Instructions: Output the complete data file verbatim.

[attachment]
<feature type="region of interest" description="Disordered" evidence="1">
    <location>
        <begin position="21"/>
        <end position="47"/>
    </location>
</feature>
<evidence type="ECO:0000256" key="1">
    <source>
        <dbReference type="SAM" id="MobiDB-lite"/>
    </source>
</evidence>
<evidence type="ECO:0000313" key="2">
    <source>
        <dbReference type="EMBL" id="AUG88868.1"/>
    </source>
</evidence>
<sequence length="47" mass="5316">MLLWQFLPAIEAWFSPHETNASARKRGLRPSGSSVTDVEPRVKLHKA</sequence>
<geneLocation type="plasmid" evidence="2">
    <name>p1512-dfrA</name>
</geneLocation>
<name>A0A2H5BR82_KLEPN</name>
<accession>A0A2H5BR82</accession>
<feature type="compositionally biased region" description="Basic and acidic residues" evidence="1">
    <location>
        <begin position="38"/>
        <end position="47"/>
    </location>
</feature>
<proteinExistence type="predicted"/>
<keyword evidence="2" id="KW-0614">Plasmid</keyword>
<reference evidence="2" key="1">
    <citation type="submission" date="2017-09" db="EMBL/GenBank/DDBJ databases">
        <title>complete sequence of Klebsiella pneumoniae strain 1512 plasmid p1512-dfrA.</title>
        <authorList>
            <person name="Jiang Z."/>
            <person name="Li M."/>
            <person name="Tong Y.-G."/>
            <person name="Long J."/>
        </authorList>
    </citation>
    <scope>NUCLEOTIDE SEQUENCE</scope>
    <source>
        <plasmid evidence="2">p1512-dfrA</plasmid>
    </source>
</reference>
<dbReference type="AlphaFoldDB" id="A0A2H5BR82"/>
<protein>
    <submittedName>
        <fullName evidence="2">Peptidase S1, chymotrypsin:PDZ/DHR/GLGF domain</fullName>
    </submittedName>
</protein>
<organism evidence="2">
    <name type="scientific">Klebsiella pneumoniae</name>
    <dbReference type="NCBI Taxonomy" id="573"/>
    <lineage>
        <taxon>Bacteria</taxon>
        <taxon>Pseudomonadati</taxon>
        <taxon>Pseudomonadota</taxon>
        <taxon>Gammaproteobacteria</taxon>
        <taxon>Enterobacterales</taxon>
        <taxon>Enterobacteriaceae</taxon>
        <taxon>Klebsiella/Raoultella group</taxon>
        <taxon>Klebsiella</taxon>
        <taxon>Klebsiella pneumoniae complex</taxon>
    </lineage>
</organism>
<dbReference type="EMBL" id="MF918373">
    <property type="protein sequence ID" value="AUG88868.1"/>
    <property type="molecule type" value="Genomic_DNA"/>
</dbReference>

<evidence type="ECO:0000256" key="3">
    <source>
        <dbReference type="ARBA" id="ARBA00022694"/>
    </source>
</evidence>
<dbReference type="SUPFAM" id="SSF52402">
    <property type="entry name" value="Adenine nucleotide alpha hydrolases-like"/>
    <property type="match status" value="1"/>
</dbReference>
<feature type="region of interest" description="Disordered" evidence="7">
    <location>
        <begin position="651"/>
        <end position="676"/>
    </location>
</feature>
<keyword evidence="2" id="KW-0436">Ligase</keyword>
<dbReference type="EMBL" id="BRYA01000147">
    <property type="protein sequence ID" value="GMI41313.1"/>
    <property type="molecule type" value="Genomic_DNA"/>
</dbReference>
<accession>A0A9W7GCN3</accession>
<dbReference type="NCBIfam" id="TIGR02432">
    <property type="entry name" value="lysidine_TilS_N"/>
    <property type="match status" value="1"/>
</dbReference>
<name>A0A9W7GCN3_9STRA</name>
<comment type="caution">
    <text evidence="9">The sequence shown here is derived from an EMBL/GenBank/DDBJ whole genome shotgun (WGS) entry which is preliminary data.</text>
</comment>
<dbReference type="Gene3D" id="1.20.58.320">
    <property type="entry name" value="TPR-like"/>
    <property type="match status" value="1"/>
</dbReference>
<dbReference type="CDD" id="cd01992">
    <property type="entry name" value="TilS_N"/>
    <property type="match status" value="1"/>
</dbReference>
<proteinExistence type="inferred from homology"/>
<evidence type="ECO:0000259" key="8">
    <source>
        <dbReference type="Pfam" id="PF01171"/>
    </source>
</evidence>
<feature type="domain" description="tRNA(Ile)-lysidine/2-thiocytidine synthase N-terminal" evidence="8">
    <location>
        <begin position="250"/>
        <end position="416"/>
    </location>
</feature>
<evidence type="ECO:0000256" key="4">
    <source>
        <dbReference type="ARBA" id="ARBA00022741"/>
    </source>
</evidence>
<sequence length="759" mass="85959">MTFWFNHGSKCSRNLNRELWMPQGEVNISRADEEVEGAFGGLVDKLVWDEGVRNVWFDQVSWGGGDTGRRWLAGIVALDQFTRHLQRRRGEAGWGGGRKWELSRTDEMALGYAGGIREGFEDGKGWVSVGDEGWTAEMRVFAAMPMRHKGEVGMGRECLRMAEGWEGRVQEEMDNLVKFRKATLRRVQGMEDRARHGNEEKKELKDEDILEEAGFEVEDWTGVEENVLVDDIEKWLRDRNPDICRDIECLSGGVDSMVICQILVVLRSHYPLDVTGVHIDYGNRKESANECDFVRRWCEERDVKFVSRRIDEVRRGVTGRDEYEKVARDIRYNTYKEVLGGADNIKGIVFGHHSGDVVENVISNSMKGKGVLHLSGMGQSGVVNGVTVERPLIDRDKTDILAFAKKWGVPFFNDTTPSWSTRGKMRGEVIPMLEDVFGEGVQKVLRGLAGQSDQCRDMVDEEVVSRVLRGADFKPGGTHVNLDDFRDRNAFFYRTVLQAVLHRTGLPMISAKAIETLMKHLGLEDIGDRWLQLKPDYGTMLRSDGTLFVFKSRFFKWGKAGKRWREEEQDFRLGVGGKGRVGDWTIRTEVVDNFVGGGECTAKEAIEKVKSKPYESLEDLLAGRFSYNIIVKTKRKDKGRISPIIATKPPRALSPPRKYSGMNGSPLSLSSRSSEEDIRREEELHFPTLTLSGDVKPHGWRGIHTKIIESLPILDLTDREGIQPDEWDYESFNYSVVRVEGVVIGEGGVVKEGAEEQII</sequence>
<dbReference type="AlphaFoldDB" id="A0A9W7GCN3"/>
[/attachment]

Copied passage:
<feature type="region of interest" description="Disordered" evidence="1">
    <location>
        <begin position="21"/>
        <end position="47"/>
    </location>
</feature>
<evidence type="ECO:0000256" key="1">
    <source>
        <dbReference type="SAM" id="MobiDB-lite"/>
    </source>
</evidence>
<evidence type="ECO:0000313" key="2">
    <source>
        <dbReference type="EMBL" id="AUG88868.1"/>
    </source>
</evidence>
<sequence length="47" mass="5316">MLLWQFLPAIEAWFSPHETNASARKRGLRPSGSSVTDVEPRVKLHKA</sequence>
<geneLocation type="plasmid" evidence="2">
    <name>p1512-dfrA</name>
</geneLocation>
<name>A0A2H5BR82_KLEPN</name>
<accession>A0A2H5BR82</accession>
<feature type="compositionally biased region" description="Basic and acidic residues" evidence="1">
    <location>
        <begin position="38"/>
        <end position="47"/>
    </location>
</feature>
<proteinExistence type="predicted"/>
<keyword evidence="2" id="KW-0614">Plasmid</keyword>
<reference evidence="2" key="1">
    <citation type="submission" date="2017-09" db="EMBL/GenBank/DDBJ databases">
        <title>complete sequence of Klebsiella pneumoniae strain 1512 plasmid p1512-dfrA.</title>
        <authorList>
            <person name="Jiang Z."/>
            <person name="Li M."/>
            <person name="Tong Y.-G."/>
            <person name="Long J."/>
        </authorList>
    </citation>
    <scope>NUCLEOTIDE SEQUENCE</scope>
    <source>
        <plasmid evidence="2">p1512-dfrA</plasmid>
    </source>
</reference>
<dbReference type="AlphaFoldDB" id="A0A2H5BR82"/>
<protein>
    <submittedName>
        <fullName evidence="2">Peptidase S1, chymotrypsin:PDZ/DHR/GLGF domain</fullName>
    </submittedName>
</protein>
<organism evidence="2">
    <name type="scientific">Klebsiella pneumoniae</name>
    <dbReference type="NCBI Taxonomy" id="573"/>
    <lineage>
        <taxon>Bacteria</taxon>
        <taxon>Pseudomonadati</taxon>
        <taxon>Pseudomonadota</taxon>
        <taxon>Gammaproteobacteria</taxon>
        <taxon>Enterobacterales</taxon>
        <taxon>Enterobacteriaceae</taxon>
        <taxon>Klebsiella/Raoultella group</taxon>
        <taxon>Klebsiella</taxon>
        <taxon>Klebsiella pneumoniae complex</taxon>
    </lineage>
</organism>
<dbReference type="EMBL" id="MF918373">
    <property type="protein sequence ID" value="AUG88868.1"/>
    <property type="molecule type" value="Genomic_DNA"/>
</dbReference>

<evidence type="ECO:0000256" key="3">
    <source>
        <dbReference type="ARBA" id="ARBA00022694"/>
    </source>
</evidence>
<dbReference type="SUPFAM" id="SSF52402">
    <property type="entry name" value="Adenine nucleotide alpha hydrolases-like"/>
    <property type="match status" value="1"/>
</dbReference>
<feature type="region of interest" description="Disordered" evidence="7">
    <location>
        <begin position="651"/>
        <end position="676"/>
    </location>
</feature>
<keyword evidence="2" id="KW-0436">Ligase</keyword>
<dbReference type="EMBL" id="BRYA01000147">
    <property type="protein sequence ID" value="GMI41313.1"/>
    <property type="molecule type" value="Genomic_DNA"/>
</dbReference>
<accession>A0A9W7GCN3</accession>
<dbReference type="NCBIfam" id="TIGR02432">
    <property type="entry name" value="lysidine_TilS_N"/>
    <property type="match status" value="1"/>
</dbReference>
<name>A0A9W7GCN3_9STRA</name>
<comment type="caution">
    <text evidence="9">The sequence shown here is derived from an EMBL/GenBank/DDBJ whole genome shotgun (WGS) entry which is preliminary data.</text>
</comment>
<dbReference type="Gene3D" id="1.20.58.320">
    <property type="entry name" value="TPR-like"/>
    <property type="match status" value="1"/>
</dbReference>
<dbReference type="CDD" id="cd01992">
    <property type="entry name" value="TilS_N"/>
    <property type="match status" value="1"/>
</dbReference>
<proteinExistence type="inferred from homology"/>
<evidence type="ECO:0000259" key="8">
    <source>
        <dbReference type="Pfam" id="PF01171"/>
    </source>
</evidence>
<feature type="domain" description="tRNA(Ile)-lysidine/2-thiocytidine synthase N-terminal" evidence="8">
    <location>
        <begin position="250"/>
        <end position="416"/>
    </location>
</feature>
<evidence type="ECO:0000256" key="4">
    <source>
        <dbReference type="ARBA" id="ARBA00022741"/>
    </source>
</evidence>
<sequence length="759" mass="85959">MTFWFNHGSKCSRNLNRELWMPQGEVNISRADEEVEGAFGGLVDKLVWDEGVRNVWFDQVSWGGGDTGRRWLAGIVALDQFTRHLQRRRGEAGWGGGRKWELSRTDEMALGYAGGIREGFEDGKGWVSVGDEGWTAEMRVFAAMPMRHKGEVGMGRECLRMAEGWEGRVQEEMDNLVKFRKATLRRVQGMEDRARHGNEEKKELKDEDILEEAGFEVEDWTGVEENVLVDDIEKWLRDRNPDICRDIECLSGGVDSMVICQILVVLRSHYPLDVTGVHIDYGNRKESANECDFVRRWCEERDVKFVSRRIDEVRRGVTGRDEYEKVARDIRYNTYKEVLGGADNIKGIVFGHHSGDVVENVISNSMKGKGVLHLSGMGQSGVVNGVTVERPLIDRDKTDILAFAKKWGVPFFNDTTPSWSTRGKMRGEVIPMLEDVFGEGVQKVLRGLAGQSDQCRDMVDEEVVSRVLRGADFKPGGTHVNLDDFRDRNAFFYRTVLQAVLHRTGLPMISAKAIETLMKHLGLEDIGDRWLQLKPDYGTMLRSDGTLFVFKSRFFKWGKAGKRWREEEQDFRLGVGGKGRVGDWTIRTEVVDNFVGGGECTAKEAIEKVKSKPYESLEDLLAGRFSYNIIVKTKRKDKGRISPIIATKPPRALSPPRKYSGMNGSPLSLSSRSSEEDIRREEELHFPTLTLSGDVKPHGWRGIHTKIIESLPILDLTDREGIQPDEWDYESFNYSVVRVEGVVIGEGGVVKEGAEEQII</sequence>
<dbReference type="AlphaFoldDB" id="A0A9W7GCN3"/>